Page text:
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  • Writer's picturePooja Yadav

How To Create A Scatter Plot For Your Business Intelligence In Fintech?

In the world of finance, data is king. But how do you effectively analyze this data to gain valuable insights? Scatter plots are a powerful tool in business intelligence (BI) that can help you visualize relationships between two different variables in your fintech data.


This guide will walk you through the steps of creating a scatter plot to unlock the hidden patterns within your data and make informed business decisions.


What Is A Scatter Plot In Fintech?


A scatter plot in fintech is a visual tool used to represent the relationship between two variables. Each scatter plot focuses on two variables – loan amount credit score, and investment preferences. These variables are plotted on separate axes, with dots representing individual data points. By analyzing how these dots cluster fintech professionals can identify trends, potential risks, and even customer segments. This allows them to make data-driven decisions that fuel innovation and growth.


For instance, Consider a tree circumference scatter plot comparing Douglas Fir Height and White Pine Height. The x-axis shows the circumference, and the y-axis shows the height of the tree.


tree circumference vs height scatter plot image

 

When Should You Use A Scatter Plot In Fintech?


Scatter plots become true game-changers in fintech when dealing with massive datasets. Not only do they illuminate trends and groupings within the data, but they also excel at pinpointing outliers that demand closer scrutiny. Imagine you're analyzing customer investment behavior – risk tolerance on the x-axis and portfolio return on the y-axis. Each dot represents an investor. By observing how these dots cluster you can unearth valuable insights. Scatter plots excel at revealing these patterns.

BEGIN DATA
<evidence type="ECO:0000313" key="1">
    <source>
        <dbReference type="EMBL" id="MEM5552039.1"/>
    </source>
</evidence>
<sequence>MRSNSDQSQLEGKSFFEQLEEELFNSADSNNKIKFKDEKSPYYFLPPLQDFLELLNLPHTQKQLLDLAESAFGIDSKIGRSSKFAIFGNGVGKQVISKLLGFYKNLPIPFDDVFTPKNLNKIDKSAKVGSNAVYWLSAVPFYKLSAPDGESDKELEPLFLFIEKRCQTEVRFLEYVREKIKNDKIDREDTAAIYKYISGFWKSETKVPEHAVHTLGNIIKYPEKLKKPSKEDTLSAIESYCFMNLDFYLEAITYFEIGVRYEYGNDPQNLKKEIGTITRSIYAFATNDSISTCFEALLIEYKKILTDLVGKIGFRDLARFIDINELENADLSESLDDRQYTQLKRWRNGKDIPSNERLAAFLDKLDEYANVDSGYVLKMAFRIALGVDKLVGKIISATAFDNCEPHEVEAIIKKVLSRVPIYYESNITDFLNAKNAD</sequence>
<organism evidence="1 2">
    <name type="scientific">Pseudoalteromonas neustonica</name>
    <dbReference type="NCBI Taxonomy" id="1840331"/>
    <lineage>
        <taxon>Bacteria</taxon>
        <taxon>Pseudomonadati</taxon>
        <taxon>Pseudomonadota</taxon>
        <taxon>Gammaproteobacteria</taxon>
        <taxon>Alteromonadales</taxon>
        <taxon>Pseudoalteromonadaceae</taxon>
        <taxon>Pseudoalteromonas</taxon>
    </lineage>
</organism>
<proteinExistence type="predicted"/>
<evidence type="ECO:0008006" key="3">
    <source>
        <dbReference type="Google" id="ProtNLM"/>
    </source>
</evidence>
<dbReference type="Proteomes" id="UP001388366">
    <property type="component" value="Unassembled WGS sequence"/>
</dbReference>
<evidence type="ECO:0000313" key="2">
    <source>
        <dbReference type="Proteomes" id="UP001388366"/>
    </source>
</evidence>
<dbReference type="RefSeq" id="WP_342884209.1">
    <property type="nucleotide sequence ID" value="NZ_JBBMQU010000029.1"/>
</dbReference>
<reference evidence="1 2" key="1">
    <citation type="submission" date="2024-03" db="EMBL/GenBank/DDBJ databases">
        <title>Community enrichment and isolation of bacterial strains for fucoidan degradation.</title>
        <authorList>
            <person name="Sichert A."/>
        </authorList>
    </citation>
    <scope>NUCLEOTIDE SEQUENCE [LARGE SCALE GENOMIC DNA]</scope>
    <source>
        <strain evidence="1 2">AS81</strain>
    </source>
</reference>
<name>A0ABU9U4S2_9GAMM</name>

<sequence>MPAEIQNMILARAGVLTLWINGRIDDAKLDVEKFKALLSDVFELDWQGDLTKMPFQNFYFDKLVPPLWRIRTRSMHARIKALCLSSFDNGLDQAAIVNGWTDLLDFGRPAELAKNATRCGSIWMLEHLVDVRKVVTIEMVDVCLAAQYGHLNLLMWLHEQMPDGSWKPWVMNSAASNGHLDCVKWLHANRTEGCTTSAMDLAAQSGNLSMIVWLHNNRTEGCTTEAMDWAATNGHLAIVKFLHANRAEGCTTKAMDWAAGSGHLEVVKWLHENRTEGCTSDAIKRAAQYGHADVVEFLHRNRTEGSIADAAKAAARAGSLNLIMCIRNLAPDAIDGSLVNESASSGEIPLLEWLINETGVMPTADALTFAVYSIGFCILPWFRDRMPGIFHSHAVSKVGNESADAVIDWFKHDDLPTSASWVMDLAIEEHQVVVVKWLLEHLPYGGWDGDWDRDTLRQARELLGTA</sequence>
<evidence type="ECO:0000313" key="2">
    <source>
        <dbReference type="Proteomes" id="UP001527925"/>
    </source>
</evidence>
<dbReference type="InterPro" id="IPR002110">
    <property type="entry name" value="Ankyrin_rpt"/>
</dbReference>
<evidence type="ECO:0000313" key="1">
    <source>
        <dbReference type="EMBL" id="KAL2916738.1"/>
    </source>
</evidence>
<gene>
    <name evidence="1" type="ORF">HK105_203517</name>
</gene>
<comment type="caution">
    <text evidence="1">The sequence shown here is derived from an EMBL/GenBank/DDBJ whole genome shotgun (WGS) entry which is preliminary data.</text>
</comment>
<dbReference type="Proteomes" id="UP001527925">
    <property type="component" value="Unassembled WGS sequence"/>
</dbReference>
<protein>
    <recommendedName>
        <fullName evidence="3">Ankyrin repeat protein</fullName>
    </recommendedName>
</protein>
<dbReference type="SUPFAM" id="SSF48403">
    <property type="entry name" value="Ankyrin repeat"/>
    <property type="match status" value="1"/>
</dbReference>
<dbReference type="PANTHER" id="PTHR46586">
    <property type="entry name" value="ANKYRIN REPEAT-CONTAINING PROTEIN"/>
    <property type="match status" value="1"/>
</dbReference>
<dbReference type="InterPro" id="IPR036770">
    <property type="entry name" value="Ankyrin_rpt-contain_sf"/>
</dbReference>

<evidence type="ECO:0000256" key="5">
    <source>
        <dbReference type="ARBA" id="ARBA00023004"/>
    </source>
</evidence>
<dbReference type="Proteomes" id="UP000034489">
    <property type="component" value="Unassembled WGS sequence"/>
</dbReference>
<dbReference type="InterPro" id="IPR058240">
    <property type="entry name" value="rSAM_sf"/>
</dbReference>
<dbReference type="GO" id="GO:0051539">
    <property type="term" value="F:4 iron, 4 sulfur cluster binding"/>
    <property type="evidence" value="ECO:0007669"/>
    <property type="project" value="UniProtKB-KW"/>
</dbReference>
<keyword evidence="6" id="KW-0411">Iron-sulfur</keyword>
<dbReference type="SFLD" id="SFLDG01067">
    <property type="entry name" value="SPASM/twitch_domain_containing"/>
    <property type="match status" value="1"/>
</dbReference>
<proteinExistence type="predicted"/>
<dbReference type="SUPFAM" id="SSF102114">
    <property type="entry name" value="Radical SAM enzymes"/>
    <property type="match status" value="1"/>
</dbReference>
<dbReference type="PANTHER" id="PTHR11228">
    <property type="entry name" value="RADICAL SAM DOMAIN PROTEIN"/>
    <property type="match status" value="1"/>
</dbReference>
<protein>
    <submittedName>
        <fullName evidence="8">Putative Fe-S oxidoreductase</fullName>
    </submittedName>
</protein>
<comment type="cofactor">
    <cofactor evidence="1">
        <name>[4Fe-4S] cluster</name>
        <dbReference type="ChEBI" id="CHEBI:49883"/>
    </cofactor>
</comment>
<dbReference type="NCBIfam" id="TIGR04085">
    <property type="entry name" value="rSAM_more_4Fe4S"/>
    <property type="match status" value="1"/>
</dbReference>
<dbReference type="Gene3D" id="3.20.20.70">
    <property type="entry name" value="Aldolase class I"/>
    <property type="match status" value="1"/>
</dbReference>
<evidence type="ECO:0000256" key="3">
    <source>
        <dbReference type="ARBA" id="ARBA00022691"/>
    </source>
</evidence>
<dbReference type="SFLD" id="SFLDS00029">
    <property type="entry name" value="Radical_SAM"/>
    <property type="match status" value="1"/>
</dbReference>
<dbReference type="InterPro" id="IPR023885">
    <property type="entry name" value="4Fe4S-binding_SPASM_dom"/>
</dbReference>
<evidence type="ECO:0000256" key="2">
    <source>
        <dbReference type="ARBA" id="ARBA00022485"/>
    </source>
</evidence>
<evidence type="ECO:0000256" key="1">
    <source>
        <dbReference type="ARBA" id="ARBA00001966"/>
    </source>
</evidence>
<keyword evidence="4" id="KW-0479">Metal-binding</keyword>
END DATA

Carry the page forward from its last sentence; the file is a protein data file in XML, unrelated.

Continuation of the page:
Beyond basic clustering, scatter plots act as translators, revealing various relationships between your fintech data. They can expose positive correlations (where both variables increase together) or negative correlations (where one increases while the other decreases). Exponential growth, linear trends, or even a complete absence of correlation – scatter plots can decipher it all.


This power of visualization empowers fintech professionals to leverage business intelligence. By highlighting the natural tendencies of your data, scatter plots can answer crucial questions. Take the common query: Does lowering interest rates increase loan applications? By plotting interest rates against the number of applications received, you can visualize the relationship.


A scatter plot can reveal a positive correlation, prompting further investigation into potential overspending habits. In essence, scatter plots in fintech are powerful tools for transforming raw data into actionable insights, driving informed decision-making, and propelling innovation in the ever-evolving financial landscape.


 

Using A Scatter Plot In Different Business Scenarios